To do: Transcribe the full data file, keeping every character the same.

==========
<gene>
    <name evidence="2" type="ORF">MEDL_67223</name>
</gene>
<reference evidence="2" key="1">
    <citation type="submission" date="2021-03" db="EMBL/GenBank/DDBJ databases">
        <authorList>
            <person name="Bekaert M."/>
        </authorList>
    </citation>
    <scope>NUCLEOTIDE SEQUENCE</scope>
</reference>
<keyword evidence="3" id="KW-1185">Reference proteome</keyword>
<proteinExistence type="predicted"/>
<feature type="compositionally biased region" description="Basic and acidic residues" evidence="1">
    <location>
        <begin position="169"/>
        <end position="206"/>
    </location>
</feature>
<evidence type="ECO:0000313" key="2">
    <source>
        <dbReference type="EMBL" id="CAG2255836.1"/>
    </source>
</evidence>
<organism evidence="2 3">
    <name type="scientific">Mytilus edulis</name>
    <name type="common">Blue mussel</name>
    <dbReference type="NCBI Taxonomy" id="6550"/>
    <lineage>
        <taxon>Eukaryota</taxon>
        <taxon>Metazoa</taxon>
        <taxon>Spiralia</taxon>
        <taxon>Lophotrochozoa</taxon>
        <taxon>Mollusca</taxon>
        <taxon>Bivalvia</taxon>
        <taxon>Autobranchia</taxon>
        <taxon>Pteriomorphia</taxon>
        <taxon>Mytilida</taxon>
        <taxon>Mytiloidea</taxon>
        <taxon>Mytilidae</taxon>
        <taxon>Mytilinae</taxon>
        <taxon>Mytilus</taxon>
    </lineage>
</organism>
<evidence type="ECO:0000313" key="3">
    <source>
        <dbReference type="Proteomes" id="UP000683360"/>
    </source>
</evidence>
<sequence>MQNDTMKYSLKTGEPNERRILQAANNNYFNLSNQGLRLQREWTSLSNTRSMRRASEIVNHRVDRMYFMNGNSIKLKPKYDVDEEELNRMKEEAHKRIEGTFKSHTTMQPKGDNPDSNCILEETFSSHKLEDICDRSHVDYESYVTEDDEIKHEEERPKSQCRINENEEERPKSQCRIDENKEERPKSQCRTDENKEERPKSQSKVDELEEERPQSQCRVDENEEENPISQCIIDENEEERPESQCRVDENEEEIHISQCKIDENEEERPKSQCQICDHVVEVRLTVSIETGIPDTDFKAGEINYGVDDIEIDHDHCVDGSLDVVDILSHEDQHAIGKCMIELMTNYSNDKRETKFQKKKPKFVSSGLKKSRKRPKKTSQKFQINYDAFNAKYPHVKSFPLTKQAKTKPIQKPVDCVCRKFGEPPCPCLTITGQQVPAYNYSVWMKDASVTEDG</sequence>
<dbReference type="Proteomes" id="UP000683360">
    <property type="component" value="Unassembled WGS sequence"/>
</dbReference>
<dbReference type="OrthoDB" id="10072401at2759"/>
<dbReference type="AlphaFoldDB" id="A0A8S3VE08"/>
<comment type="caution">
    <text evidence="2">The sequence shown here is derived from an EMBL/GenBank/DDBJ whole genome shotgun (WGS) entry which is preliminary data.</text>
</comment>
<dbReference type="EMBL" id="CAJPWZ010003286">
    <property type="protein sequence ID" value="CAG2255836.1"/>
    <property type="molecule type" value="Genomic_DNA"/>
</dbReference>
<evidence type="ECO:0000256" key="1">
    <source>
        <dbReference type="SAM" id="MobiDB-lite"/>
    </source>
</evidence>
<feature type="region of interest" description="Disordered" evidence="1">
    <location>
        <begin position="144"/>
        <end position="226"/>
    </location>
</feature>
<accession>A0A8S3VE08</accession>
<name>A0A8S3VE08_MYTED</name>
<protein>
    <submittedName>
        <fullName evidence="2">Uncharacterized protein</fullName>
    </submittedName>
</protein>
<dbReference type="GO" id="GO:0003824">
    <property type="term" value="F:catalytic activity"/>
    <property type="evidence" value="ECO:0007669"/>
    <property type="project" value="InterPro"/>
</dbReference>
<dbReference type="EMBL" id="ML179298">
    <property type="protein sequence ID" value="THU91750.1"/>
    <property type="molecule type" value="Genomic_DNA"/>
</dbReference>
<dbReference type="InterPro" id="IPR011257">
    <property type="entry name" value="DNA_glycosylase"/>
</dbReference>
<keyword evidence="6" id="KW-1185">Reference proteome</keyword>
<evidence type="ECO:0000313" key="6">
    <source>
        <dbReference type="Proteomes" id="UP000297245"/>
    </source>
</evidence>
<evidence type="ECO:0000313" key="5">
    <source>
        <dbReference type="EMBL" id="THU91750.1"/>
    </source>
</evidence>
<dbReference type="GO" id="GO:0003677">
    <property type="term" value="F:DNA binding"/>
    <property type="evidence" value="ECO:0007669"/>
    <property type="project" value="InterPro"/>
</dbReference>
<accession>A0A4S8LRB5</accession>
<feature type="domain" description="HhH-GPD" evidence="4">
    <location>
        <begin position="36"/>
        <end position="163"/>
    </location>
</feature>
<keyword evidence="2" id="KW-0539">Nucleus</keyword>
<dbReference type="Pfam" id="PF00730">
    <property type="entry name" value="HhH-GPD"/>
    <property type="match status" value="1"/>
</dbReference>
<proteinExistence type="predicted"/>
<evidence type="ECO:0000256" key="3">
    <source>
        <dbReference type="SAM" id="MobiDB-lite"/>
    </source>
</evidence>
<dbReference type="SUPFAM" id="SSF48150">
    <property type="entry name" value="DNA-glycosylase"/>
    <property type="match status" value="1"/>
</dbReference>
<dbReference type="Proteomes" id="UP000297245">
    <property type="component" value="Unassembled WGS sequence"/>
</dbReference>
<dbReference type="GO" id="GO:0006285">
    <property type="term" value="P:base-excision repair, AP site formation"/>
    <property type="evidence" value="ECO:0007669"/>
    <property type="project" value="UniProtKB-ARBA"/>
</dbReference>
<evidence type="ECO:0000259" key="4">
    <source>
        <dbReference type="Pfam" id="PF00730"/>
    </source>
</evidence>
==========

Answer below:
<gene>
    <name evidence="2" type="ORF">MEDL_67223</name>
</gene>
<reference evidence="2" key="1">
    <citation type="submission" date="2021-03" db="EMBL/GenBank/DDBJ databases">
        <authorList>
            <person name="Bekaert M."/>
        </authorList>
    </citation>
    <scope>NUCLEOTIDE SEQUENCE</scope>
</reference>
<keyword evidence="3" id="KW-1185">Reference proteome</keyword>
<proteinExistence type="predicted"/>
<feature type="compositionally biased region" description="Basic and acidic residues" evidence="1">
    <location>
        <begin position="169"/>
        <end position="206"/>
    </location>
</feature>
<evidence type="ECO:0000313" key="2">
    <source>
        <dbReference type="EMBL" id="CAG2255836.1"/>
    </source>
</evidence>
<organism evidence="2 3">
    <name type="scientific">Mytilus edulis</name>
    <name type="common">Blue mussel</name>
    <dbReference type="NCBI Taxonomy" id="6550"/>
    <lineage>
        <taxon>Eukaryota</taxon>
        <taxon>Metazoa</taxon>
        <taxon>Spiralia</taxon>
        <taxon>Lophotrochozoa</taxon>
        <taxon>Mollusca</taxon>
        <taxon>Bivalvia</taxon>
        <taxon>Autobranchia</taxon>
        <taxon>Pteriomorphia</taxon>
        <taxon>Mytilida</taxon>
        <taxon>Mytiloidea</taxon>
        <taxon>Mytilidae</taxon>
        <taxon>Mytilinae</taxon>
        <taxon>Mytilus</taxon>
    </lineage>
</organism>
<evidence type="ECO:0000313" key="3">
    <source>
        <dbReference type="Proteomes" id="UP000683360"/>
    </source>
</evidence>
<sequence>MQNDTMKYSLKTGEPNERRILQAANNNYFNLSNQGLRLQREWTSLSNTRSMRRASEIVNHRVDRMYFMNGNSIKLKPKYDVDEEELNRMKEEAHKRIEGTFKSHTTMQPKGDNPDSNCILEETFSSHKLEDICDRSHVDYESYVTEDDEIKHEEERPKSQCRINENEEERPKSQCRIDENKEERPKSQCRTDENKEERPKSQSKVDELEEERPQSQCRVDENEEENPISQCIIDENEEERPESQCRVDENEEEIHISQCKIDENEEERPKSQCQICDHVVEVRLTVSIETGIPDTDFKAGEINYGVDDIEIDHDHCVDGSLDVVDILSHEDQHAIGKCMIELMTNYSNDKRETKFQKKKPKFVSSGLKKSRKRPKKTSQKFQINYDAFNAKYPHVKSFPLTKQAKTKPIQKPVDCVCRKFGEPPCPCLTITGQQVPAYNYSVWMKDASVTEDG</sequence>
<dbReference type="Proteomes" id="UP000683360">
    <property type="component" value="Unassembled WGS sequence"/>
</dbReference>
<dbReference type="OrthoDB" id="10072401at2759"/>
<dbReference type="AlphaFoldDB" id="A0A8S3VE08"/>
<comment type="caution">
    <text evidence="2">The sequence shown here is derived from an EMBL/GenBank/DDBJ whole genome shotgun (WGS) entry which is preliminary data.</text>
</comment>
<dbReference type="EMBL" id="CAJPWZ010003286">
    <property type="protein sequence ID" value="CAG2255836.1"/>
    <property type="molecule type" value="Genomic_DNA"/>
</dbReference>
<evidence type="ECO:0000256" key="1">
    <source>
        <dbReference type="SAM" id="MobiDB-lite"/>
    </source>
</evidence>
<feature type="region of interest" description="Disordered" evidence="1">
    <location>
        <begin position="144"/>
        <end position="226"/>
    </location>
</feature>
<accession>A0A8S3VE08</accession>
<name>A0A8S3VE08_MYTED</name>
<protein>
    <submittedName>
        <fullName evidence="2">Uncharacterized protein</fullName>
    </submittedName>
</protein>
<dbReference type="GO" id="GO:0003824">
    <property type="term" value="F:catalytic activity"/>
    <property type="evidence" value="ECO:0007669"/>
    <property type="project" value="InterPro"/>
</dbReference>
<dbReference type="EMBL" id="ML179298">
    <property type="protein sequence ID" value="THU91750.1"/>
    <property type="molecule type" value="Genomic_DNA"/>
</dbReference>
<dbReference type="InterPro" id="IPR011257">
    <property type="entry name" value="DNA_glycosylase"/>
</dbReference>
<keyword evidence="6" id="KW-1185">Reference proteome</keyword>
<evidence type="ECO:0000313" key="6">
    <source>
        <dbReference type="Proteomes" id="UP000297245"/>
    </source>
</evidence>
<evidence type="ECO:0000313" key="5">
    <source>
        <dbReference type="EMBL" id="THU91750.1"/>
    </source>
</evidence>
<dbReference type="GO" id="GO:0003677">
    <property type="term" value="F:DNA binding"/>
    <property type="evidence" value="ECO:0007669"/>
    <property type="project" value="InterPro"/>
</dbReference>
<accession>A0A4S8LRB5</accession>
<feature type="domain" description="HhH-GPD" evidence="4">
    <location>
        <begin position="36"/>
        <end position="163"/>
    </location>
</feature>
<keyword evidence="2" id="KW-0539">Nucleus</keyword>
<dbReference type="Pfam" id="PF00730">
    <property type="entry name" value="HhH-GPD"/>
    <property type="match status" value="1"/>
</dbReference>
<proteinExistence type="predicted"/>
<evidence type="ECO:0000256" key="3">
    <source>
        <dbReference type="SAM" id="MobiDB-lite"/>
    </source>
</evidence>
<dbReference type="SUPFAM" id="SSF48150">
    <property type="entry name" value="DNA-glycosylase"/>
    <property type="match status" value="1"/>
</dbReference>
<dbReference type="Proteomes" id="UP000297245">
    <property type="component" value="Unassembled WGS sequence"/>
</dbReference>
<dbReference type="GO" id="GO:0006285">
    <property type="term" value="P:base-excision repair, AP site formation"/>
    <property type="evidence" value="ECO:0007669"/>
    <property type="project" value="UniProtKB-ARBA"/>
</dbReference>
<evidence type="ECO:0000259" key="4">
    <source>
        <dbReference type="Pfam" id="PF00730"/>
    </source>
</evidence>